Having no regrets and aging gracefully are myths. No one really says I’m age 70 or 80, etc. and looking back, I have no regrets. And the latest excitement over saying age 80 is the new age 60 is a marketing ploy to make more sales.
What does aging gracefully mean? Is it not having to worry about what people think about you, your looks or your actions? Attitude sets the tone for a more fulfilled life. Maybe aging gracefully means having a positive outlook.
Geriatric experts believe that aging can be a period of growth and personal development. Understanding and facilitating the developmental needs of silver sages (senior adults) can be difficult because every age band is focused on their own developmental issues and can’t see ahead to the next stage. These different developmental perspectives can lead to breakdowns in communication between generations.
When communicating with silver sages do you ever wonder, maybe we’re on different planets, speaking a different language? Are you asking yourself, why don’t they understand? All you want to do is help, but there’s just no talking with them. The issue is control. Improve the communications between the generations by understanding the underlying forces of the senior stages of development.
Seniors often see their children, as meddling in their lives and personal affairs. It’s not easy, but it is a necessity. Discussions about finances, health, safety, driving, and long-range plans are not simple issues for a goal of a calm family talk. These are complicated emotional issues that, for decades, the parents have considered as “none of your business.”
Silver sages feel a strong need to maintain control over their own lives, even if some things are beyond their current ability to continue with the control.
Adult children or caretakers can start by choosing one major issue, like taking over bill paying. Ask permission, by phrasing it in a non-threatening manner. Offer to help by explaining how the new bill payer system at the bank makes it so much easier to pay bills. Offer to facilitate the process to pay your own personal bills from your bank account at the same time as paying the bills for the senior from their own account. Explain they will have complete control over the process. They will make the decisions and you will do the work involved.
Ways to understand communicating with seniors:
Lack of Urgency
Why can’t they make a decision? Targeting your sense of urgency toward seniors can make them feel guilty and frustrated. This slows down the decision making processes.
Why do they always tell the same story? Every family has a set of stories that have been told over and over. Listen carefully to discover what is important about the story, what is being emphasized. Repetition is a sorting process which is part of a life being reviewed.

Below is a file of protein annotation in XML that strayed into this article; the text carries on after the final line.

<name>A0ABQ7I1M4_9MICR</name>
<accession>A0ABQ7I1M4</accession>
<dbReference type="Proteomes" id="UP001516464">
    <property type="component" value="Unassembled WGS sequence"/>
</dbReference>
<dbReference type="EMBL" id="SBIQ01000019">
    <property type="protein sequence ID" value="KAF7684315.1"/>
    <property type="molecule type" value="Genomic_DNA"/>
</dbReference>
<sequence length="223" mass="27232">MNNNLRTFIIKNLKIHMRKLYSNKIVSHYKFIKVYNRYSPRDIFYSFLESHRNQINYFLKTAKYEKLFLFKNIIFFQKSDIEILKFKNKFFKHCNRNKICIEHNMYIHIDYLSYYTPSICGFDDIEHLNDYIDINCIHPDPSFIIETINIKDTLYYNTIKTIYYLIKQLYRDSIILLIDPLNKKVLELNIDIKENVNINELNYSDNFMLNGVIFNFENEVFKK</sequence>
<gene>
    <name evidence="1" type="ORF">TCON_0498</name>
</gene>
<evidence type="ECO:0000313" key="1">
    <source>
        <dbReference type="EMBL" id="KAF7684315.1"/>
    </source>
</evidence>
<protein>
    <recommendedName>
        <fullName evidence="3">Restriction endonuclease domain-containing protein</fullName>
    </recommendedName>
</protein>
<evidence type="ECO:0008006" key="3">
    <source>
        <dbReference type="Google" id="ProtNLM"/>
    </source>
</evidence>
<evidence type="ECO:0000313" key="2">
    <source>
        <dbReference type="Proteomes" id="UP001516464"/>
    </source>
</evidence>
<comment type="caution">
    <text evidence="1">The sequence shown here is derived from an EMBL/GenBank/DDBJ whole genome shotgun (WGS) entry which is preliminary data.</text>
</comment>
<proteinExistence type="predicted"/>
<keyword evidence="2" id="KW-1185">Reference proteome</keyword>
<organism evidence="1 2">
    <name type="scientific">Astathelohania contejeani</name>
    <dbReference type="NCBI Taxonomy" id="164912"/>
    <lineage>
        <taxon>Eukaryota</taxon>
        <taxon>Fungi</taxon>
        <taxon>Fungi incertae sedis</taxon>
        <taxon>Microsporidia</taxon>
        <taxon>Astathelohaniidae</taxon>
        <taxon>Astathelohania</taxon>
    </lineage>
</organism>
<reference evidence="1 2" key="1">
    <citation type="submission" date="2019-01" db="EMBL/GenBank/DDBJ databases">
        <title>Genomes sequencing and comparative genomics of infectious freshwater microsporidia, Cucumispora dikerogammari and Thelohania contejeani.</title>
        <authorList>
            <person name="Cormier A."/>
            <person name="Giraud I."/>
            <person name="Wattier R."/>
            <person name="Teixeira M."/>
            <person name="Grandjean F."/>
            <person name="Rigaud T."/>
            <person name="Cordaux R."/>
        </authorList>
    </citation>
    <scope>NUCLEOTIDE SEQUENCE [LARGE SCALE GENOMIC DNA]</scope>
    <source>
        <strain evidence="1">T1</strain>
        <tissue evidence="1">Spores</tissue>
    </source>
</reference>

Attention to Details
Why do they fuss so much about the unimportant stuff? Recognize that their story is not a factual historical record, but a tool to minutely examine parts of their life that are significant for value and understanding of events. The answers are in the details.
Was it something I said? To get back on track to connect with a silver sage, reword the important sentences to include just the basic meanings. Keep it simple. Understand and facilitate the agenda of the senior, not yours. Uncoupling is not a hang-up, it’s a disconnect.
Some of the best communication techniques you can use:
→ Listen to what silver sages say to understand what is important to them.
→ Don’t rush the conversation. If pushed too hard too soon, many seniors will respond by digging in their heels.
→ Pose questions and offer more than one acceptable solution. Ask which choice they think is best. By doing that you not only give them control and independence, but you also involve them in the decision process and make it work for everyone, regardless of the choice.
→ Keep it simple. Raise a single issue at a time rather than a complex group of ideas or subjects all at once.
→ Be patient. Talking with your elders is a series of communications where both parties have to feel they have benefited from the outcome. Speak clearly on a level playing field. No anger, no condemnation for not being perfect and no talking down to silver sages.
We are expected to make allowances for the communication babbling habits of young children and coldness of teenagers, but we are less tolerant of the communication habits of older adults. We tend to view silver sages as oppositional, irritating and slowing down. Seniors, just like infants or teens, are on a journey in a new and unfamiliar world.
Use the communication tools to see these habits not as barriers, confrontational tactics, or signs of decline, but keys to development for this current stage of life. Appreciate these tools to become more patient and creative in your interactions with seniors and with everyone who is experiencing their own stages of development
Everybody is doing it! Aging is our universal full time job!